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Materials big data standardization and AI-based materials development plans

Viewed : 1234 times,  2021-09-13 01:27:38

several key projects are in place to develop lightweight materials and energy storage materials.




In recent years, several studies have been conducted to build artificial intelligence (AI)-based big data on materials (hereinafter “materials big data”) in line with the Fourth Industrial Revolution. Materials have been developed in a linear manner so far. In other words, materials development has been done through trial and error rather than the continuous accumulation of data used for the development. The AI-driven materials development is greatly significant because other researchers can utilize historically accumulated data.


This also means a shift to a feedback type virtuous circle that can loop back predicted conditions and physical properties even in the materials development process. With recently developing future technologies and industries, a competitive landscape for developing new materials conflicts with the transition to high-value-added industries. Each country also utilizes strategies for weaponized materials. In this context, there is a growing need for innovative materials development through materials big data standardization.


Materials big data utilization

- Domestic and overseas trends


Keeping pace with global trends, materials powerhouses such as the United States, Japan, and Germany implement materials development projects using AI platforms for future industrial progress. In the United States, the Materials Genome Initiative, which was launched to reduce materials development costs, has resulted in the establishment of data and computational science-centered materials big data composed of about 2.9 million cases. In particular, several key projects are in place to develop lightweight materials and energy storage materials.


In Japan, national strategies including the “New Elements Strategy Project” have been established since 2017 to digitize process technology and more with experimental and computational data. Big data has been built to pass down these accumulated technical skills to future generations. In Europe, there are efforts to share data and build a database by operating the European Union funding program called Horizon 2020. About 4.4 million pieces of big data in computational science, such as NOMAD, have been built, and every endeavor has been put into improving researcher accessibility.


(Left) the Materials Genome Initiative(MGI) and (Right) Novel Materials Discovery (Nomad)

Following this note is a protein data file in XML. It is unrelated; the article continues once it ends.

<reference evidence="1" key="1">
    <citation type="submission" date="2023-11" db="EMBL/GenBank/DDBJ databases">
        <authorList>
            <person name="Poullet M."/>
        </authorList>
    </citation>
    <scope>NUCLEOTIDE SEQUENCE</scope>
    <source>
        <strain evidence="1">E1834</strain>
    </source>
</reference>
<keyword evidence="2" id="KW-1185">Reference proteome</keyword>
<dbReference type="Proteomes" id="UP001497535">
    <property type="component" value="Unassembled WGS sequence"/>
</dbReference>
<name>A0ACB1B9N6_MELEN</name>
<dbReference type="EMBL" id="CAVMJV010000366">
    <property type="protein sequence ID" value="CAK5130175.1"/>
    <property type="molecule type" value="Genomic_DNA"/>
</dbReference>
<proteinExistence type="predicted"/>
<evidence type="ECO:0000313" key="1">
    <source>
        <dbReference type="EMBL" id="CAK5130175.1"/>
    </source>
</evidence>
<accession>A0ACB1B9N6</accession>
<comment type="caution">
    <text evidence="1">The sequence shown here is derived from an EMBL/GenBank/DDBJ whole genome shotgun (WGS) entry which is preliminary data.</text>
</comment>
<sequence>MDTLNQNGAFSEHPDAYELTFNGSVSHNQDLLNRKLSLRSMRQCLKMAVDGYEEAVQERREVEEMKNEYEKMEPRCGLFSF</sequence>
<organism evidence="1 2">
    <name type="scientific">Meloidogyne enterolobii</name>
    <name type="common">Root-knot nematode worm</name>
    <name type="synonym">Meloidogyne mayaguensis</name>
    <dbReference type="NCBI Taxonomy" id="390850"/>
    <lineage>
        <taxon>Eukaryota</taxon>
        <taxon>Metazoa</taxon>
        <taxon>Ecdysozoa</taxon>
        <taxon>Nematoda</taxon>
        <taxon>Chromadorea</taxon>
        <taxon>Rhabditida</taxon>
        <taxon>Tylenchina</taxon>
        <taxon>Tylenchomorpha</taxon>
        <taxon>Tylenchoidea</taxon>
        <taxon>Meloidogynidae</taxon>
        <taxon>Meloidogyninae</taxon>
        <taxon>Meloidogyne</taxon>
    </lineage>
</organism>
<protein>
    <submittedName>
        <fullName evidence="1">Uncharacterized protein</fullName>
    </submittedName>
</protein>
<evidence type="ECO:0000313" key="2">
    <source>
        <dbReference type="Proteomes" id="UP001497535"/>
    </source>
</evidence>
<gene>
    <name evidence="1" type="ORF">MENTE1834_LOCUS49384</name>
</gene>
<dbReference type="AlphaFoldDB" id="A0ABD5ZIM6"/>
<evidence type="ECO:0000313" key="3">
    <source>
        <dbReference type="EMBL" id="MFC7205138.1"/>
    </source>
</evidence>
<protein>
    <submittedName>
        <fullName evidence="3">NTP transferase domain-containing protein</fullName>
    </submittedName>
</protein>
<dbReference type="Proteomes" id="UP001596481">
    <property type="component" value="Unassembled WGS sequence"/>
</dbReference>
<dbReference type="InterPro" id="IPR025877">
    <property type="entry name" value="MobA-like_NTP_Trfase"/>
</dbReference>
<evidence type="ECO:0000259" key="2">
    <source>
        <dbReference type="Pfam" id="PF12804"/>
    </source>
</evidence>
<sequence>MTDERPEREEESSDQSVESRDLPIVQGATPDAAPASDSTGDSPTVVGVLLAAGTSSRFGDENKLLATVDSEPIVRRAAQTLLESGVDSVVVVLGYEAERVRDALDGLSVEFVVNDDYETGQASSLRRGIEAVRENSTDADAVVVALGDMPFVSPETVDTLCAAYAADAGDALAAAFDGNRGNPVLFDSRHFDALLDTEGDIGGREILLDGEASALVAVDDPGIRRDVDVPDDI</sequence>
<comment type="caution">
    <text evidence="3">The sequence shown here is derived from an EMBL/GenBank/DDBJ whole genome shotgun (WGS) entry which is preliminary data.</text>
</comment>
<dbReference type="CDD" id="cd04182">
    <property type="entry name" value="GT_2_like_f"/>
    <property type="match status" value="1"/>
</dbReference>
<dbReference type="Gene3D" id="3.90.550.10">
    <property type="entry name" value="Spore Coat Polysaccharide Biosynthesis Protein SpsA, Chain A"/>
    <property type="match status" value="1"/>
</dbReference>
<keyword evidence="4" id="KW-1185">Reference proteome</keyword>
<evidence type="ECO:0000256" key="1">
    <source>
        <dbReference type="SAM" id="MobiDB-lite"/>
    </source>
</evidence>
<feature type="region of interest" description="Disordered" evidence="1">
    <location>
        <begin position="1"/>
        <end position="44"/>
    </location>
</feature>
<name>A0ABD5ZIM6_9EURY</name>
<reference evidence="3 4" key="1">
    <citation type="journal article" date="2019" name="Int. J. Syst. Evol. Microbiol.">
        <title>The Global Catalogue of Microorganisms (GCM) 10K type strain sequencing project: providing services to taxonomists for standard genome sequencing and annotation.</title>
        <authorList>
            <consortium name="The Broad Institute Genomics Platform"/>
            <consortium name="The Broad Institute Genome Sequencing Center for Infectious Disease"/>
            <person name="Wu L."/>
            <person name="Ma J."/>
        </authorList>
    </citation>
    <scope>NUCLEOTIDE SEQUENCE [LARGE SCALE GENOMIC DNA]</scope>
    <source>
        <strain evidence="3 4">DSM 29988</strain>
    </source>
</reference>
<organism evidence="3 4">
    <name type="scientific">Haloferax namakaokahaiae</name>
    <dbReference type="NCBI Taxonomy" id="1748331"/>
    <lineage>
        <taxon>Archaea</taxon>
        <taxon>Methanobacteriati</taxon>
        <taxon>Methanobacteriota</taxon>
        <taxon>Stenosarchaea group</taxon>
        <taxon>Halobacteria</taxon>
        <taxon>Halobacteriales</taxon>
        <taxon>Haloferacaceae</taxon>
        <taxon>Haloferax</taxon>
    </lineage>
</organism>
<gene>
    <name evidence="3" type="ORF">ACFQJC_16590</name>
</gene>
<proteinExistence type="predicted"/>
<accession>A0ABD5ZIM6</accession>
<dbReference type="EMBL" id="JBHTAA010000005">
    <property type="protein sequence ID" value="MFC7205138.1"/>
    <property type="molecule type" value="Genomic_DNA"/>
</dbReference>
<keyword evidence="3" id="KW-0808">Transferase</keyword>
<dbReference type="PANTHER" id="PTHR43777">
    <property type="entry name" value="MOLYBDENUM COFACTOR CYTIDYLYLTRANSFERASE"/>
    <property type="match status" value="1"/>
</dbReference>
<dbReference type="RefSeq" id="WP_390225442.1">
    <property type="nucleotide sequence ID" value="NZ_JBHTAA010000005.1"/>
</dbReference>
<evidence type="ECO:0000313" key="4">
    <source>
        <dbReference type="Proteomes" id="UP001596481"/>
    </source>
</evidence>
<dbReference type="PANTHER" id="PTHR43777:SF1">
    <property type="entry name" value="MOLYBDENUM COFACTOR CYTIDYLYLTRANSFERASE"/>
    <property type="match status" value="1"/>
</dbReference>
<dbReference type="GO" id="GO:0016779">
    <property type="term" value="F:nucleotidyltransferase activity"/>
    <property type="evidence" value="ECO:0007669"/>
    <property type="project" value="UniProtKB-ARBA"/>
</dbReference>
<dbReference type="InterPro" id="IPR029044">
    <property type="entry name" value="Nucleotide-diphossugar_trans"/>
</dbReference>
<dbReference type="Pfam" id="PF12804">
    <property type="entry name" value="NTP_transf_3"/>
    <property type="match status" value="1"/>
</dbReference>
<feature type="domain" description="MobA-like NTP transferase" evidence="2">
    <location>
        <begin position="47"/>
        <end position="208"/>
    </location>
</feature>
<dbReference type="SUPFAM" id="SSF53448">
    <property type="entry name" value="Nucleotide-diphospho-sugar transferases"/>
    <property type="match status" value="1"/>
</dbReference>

On the other hand, in South Korea, bulk data and standardization systems for data collection are still insufficient. Although Material Bank has secured 1.6 million pieces of information on physical properties in the chemistry and materials fields, the quantity remains inadequate compared to Europe (4.4 million) and the United States (2.9 million), as mentioned above. With respect to data quality, all the conditions for the data life cycle are still unsecured, so the level of data accumulation falls short of the global level.


- Data standardization


For materials data to be standardized, the common items should be systematized according to materials development phases. In particular, raw materials, composition, processes, and physical properties are classified as major categories in the development phase. The raw materials category should indicate data such as manufacturers, purchase date, and element names, while the composition category should specify information such as raw materials, units, and writers. In the process category, equipment, conditions, and a series of actions should be mentioned.


In the physical properties category, data such as measuring instruments, measurement conditions, specimen shapes, and measured properties should be systematically organized. Importantly, a standard template needs to be created based on these standardization items. Moreover, domain experts and AI specialists, who create and provide real data, should team up to conduct research and development (R&D). This requires a series of acts: benchmarking overseas cases, comparing and analyzing data, and creating a world-class template. Another urgent challenge is to plan the standardization of terminology, classification systems, and measurement units.


- Data accumulation


Different measures should be prepared, such as R&D funding and incentives to researchers who provide materials data so that individual research subjects can voluntarily build up data. It is deeply important to simplify red tape and systematize the common items for anyone to provide verified data. In addition, domain experts who provide a lot of data should be given more incentives and mileage, as well as receive institutional aid to utilize big data preferentially and team up with other AI specialists. Furthermore, data professionals should be provided more opportunities to actively take part in science and technology studies or industrial tasks. If data is used for profit, a win-win model should be devised to allow data donors to share the returns.




In the past, alchemists ceaselessly experimented with melting and manufacturing diverse alloy elements to make gold. Ironically, although their experiments were pseudoscientific, such efforts greatly influenced the development of later experimentation-oriented science and technology. Now, humans are about to tread a new path by using data and AI they created until this point. This will require the overall effort of science and technology alongside an institutional framework.

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  Hyokyung Sung | Professor, Department of Metallurgical and Materials Engineering, Gyeongsang National University 


  Hyokyung Sung | Professor, Department of Metallurgical and Materials Engineering, Gyeongsang National University